# $f(z)$ goes to $\infty$ as $z$ goes to $z_0$, which is an isolated singularity. Show that $f(x)$ has a pole at $z_0$.

I guess I need to show that $z_0$ cannot be a removable singularity or an essential singularity.

For the case of removable singularity, can I prove it by this method: Since $z_0$ is removable, when $f(x)$ is expanded into Laurent expansion, only the analytic part ($k \ge 0$ ones) remains, so $f(x)$ cannot go to infinity as $z$ goes to $z_0$.

And I have no idea on how to prove $z_0$ cannot be an essential singularity.

Thanks for the help.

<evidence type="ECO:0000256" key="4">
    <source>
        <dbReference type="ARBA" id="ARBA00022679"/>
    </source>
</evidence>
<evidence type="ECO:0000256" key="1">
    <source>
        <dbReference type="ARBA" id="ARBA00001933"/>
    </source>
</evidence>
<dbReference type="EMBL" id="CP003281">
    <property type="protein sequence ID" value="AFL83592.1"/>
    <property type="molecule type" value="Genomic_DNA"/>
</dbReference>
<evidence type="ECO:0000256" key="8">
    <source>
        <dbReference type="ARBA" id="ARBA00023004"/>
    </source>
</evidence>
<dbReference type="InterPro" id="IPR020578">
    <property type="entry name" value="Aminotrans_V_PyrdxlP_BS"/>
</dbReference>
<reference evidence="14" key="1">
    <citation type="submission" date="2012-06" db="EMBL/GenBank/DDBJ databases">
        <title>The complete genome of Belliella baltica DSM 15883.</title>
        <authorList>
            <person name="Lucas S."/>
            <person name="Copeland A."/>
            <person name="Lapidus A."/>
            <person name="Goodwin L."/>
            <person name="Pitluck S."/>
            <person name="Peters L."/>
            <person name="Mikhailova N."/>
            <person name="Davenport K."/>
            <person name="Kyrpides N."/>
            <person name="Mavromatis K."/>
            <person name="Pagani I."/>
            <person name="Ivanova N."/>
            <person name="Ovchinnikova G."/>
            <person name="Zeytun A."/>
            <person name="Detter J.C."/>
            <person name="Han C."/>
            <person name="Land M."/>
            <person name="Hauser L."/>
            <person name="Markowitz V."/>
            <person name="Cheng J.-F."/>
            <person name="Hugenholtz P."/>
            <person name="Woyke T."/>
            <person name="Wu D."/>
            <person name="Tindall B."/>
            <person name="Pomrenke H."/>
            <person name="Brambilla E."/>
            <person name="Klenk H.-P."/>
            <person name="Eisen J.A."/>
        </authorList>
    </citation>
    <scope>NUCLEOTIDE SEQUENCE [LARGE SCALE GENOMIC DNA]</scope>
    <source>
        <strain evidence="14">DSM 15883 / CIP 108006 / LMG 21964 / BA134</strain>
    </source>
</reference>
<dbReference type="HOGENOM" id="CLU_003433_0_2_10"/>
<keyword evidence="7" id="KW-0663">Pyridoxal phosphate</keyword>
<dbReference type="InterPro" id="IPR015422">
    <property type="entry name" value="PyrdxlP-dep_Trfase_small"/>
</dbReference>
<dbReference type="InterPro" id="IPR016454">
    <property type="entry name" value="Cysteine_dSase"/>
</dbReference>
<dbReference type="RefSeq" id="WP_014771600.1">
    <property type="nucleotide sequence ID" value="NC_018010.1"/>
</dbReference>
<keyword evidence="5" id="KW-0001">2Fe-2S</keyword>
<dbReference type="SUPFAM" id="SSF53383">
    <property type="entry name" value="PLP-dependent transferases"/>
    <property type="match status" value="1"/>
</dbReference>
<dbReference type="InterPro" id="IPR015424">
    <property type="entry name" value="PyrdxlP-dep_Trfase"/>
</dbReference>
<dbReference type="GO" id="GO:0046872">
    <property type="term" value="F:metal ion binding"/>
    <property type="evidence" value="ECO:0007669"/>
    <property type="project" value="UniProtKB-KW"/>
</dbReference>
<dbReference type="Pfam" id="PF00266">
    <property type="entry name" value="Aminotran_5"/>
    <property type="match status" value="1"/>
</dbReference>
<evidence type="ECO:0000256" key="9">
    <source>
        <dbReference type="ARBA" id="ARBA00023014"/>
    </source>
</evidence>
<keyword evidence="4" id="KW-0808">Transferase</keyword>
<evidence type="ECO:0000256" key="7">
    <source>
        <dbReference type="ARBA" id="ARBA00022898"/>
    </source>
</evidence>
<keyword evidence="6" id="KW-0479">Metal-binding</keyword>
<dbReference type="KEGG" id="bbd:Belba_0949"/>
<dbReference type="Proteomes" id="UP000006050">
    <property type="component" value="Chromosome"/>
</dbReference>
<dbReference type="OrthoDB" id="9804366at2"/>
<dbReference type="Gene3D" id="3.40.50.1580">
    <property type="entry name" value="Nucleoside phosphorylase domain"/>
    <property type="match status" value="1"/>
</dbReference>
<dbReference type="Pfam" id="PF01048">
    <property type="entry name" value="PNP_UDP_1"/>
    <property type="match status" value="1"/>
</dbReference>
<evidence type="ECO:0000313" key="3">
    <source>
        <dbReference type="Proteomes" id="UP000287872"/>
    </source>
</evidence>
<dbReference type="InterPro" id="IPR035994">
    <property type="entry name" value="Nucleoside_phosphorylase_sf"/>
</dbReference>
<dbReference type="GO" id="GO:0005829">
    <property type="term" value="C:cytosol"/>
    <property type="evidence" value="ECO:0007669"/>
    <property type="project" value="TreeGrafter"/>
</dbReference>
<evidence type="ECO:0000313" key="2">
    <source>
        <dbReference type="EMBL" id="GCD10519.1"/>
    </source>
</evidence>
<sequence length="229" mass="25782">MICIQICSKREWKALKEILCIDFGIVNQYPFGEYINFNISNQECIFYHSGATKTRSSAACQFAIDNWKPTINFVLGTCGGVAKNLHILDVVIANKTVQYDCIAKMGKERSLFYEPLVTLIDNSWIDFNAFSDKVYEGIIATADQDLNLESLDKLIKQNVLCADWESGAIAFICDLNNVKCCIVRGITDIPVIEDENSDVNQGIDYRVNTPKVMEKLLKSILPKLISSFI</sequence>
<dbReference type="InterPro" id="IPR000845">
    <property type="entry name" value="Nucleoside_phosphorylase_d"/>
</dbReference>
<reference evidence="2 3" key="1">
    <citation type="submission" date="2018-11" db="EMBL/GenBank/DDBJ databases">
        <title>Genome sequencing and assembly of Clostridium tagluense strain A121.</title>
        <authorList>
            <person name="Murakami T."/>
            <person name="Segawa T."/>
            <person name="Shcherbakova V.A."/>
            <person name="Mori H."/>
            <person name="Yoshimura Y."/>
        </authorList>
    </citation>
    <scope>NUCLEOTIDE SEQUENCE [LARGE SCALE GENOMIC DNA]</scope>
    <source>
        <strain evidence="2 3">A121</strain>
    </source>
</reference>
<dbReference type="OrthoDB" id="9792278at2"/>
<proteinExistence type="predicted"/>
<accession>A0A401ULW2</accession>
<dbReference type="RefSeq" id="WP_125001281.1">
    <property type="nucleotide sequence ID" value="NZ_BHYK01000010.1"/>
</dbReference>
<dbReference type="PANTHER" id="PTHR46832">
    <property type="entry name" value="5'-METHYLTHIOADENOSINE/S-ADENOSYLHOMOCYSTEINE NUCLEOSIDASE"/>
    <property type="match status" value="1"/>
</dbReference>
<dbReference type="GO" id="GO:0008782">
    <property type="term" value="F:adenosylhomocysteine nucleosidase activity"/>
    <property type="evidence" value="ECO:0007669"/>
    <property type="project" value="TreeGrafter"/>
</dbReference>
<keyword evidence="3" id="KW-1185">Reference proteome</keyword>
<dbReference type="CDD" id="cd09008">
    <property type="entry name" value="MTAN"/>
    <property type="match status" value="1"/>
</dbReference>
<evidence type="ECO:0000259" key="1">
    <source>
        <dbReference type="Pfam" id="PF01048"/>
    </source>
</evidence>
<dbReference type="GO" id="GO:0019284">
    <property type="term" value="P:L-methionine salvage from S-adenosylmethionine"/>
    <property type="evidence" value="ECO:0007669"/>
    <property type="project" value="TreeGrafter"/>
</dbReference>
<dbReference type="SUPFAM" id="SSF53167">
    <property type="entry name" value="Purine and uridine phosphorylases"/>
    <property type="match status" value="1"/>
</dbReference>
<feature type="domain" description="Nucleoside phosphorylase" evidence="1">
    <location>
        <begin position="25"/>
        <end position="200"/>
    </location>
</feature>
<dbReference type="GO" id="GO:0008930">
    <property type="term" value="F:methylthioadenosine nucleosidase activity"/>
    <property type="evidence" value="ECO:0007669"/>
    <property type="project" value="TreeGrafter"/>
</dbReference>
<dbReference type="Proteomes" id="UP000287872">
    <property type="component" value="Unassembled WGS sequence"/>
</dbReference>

• this is done in any book about complex analysis, e.g. rudin's Real and complex analysis – Glougloubarbaki May 26 '13 at 17:11
• Take a look at Big Picard for the second part. It will give you a clear idea of how to approach it. – Cameron Williams May 26 '13 at 18:01
• Is f given to be holomorphic in some neighbourhood around $z_{0}$? – Arkya Chatterjee Aug 31 '16 at 18:06